What a great article. I particularly was interested in this part: With age you become the evaluator of your own performance, which, for a person with high standards, makes the finish line in each endeavour somewhat more difficult to find.
      Definitely food for thought!

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  6. And of course your will be a brilliant mentor.
    I have been mentoring MBA students for a while, and find it a great way to keep learning new things as well. It is a two-way process. And if students are from different countries it is even more interesting.
    All the best!

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  7. What an amazing opportunity to mentor a student! I know it’ll be a very special relationship both for you and your mentee! She sounds like a motivated student who will benefit from the knowledge and experience you’ll share…
    I’ve unfortunately never been a mentor nor have I had one officially, but I hope to have inspired someone in their career choice as much as those who have inspired me! Good luck and enjoy the mentoring!

    Liked by 1 person

  8. I think you would make an amazing mentor! What a fantastic opportunity. While I wasn’t a mentor, I was a mentee and I have to say taking part of that program was one of the best decisions I’ve made. It was during my first year of uni when I was doing my BA and having a mentor really helped me to transition into life at uni as an international student and for me it was a very important support system. My mentor actually became one of my closest friends while I was studying and we’re still close to this day! So yes, mentors are pretty awesome! Good luck and I hope it’s a fulfilling journey 🙂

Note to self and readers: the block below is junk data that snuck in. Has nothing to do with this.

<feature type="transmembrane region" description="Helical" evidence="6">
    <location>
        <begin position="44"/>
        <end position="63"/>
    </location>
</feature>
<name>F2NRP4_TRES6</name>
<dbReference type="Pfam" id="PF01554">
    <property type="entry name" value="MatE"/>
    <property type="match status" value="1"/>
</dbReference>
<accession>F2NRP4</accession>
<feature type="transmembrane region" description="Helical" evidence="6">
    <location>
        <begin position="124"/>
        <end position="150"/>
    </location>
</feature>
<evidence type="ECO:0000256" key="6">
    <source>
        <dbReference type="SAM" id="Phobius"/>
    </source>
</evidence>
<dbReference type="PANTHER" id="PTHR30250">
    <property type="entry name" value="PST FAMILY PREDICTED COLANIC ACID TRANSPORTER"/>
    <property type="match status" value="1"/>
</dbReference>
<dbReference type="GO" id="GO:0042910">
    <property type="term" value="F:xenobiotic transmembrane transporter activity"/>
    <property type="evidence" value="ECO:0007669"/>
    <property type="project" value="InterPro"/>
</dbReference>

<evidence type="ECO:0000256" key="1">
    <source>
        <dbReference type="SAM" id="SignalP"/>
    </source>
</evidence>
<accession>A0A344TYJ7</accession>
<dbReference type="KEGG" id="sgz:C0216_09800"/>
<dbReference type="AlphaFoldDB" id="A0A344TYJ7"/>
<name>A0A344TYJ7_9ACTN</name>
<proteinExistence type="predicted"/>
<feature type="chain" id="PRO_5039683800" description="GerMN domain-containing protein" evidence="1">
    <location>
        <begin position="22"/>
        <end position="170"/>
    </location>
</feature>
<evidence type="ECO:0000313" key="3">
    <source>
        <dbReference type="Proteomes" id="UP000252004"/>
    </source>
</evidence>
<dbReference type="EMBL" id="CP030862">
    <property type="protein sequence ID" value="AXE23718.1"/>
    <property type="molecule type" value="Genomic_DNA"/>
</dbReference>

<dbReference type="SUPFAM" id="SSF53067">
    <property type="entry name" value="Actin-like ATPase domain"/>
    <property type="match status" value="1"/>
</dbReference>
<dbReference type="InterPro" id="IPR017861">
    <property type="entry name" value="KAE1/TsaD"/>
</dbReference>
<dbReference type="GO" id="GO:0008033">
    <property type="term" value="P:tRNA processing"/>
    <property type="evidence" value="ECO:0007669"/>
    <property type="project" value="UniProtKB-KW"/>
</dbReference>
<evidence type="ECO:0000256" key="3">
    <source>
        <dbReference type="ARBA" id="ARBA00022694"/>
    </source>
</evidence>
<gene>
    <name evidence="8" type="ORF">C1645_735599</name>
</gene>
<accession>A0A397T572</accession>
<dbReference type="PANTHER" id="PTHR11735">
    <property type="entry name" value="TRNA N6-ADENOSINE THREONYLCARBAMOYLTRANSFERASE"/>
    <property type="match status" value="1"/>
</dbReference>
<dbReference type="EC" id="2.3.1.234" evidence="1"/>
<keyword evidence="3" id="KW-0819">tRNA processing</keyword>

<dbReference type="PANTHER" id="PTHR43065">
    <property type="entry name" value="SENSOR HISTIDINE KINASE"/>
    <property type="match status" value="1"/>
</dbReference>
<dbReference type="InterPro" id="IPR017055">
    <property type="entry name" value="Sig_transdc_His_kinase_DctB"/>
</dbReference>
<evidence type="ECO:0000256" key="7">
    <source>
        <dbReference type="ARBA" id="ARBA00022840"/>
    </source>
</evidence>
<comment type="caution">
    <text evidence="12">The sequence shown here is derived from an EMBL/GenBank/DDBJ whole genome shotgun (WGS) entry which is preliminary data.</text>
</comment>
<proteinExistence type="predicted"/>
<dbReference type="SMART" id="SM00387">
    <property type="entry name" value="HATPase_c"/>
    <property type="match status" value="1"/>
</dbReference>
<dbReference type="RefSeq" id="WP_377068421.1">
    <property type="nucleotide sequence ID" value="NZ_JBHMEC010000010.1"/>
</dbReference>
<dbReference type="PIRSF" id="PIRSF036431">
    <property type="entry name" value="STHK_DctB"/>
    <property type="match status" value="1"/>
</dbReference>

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    1. Oh in so glad to hear your mentoring story. That’s fantastic. What a great experience to have and it’s so wonderful that you’re still good friends. Thanks so much for sharing.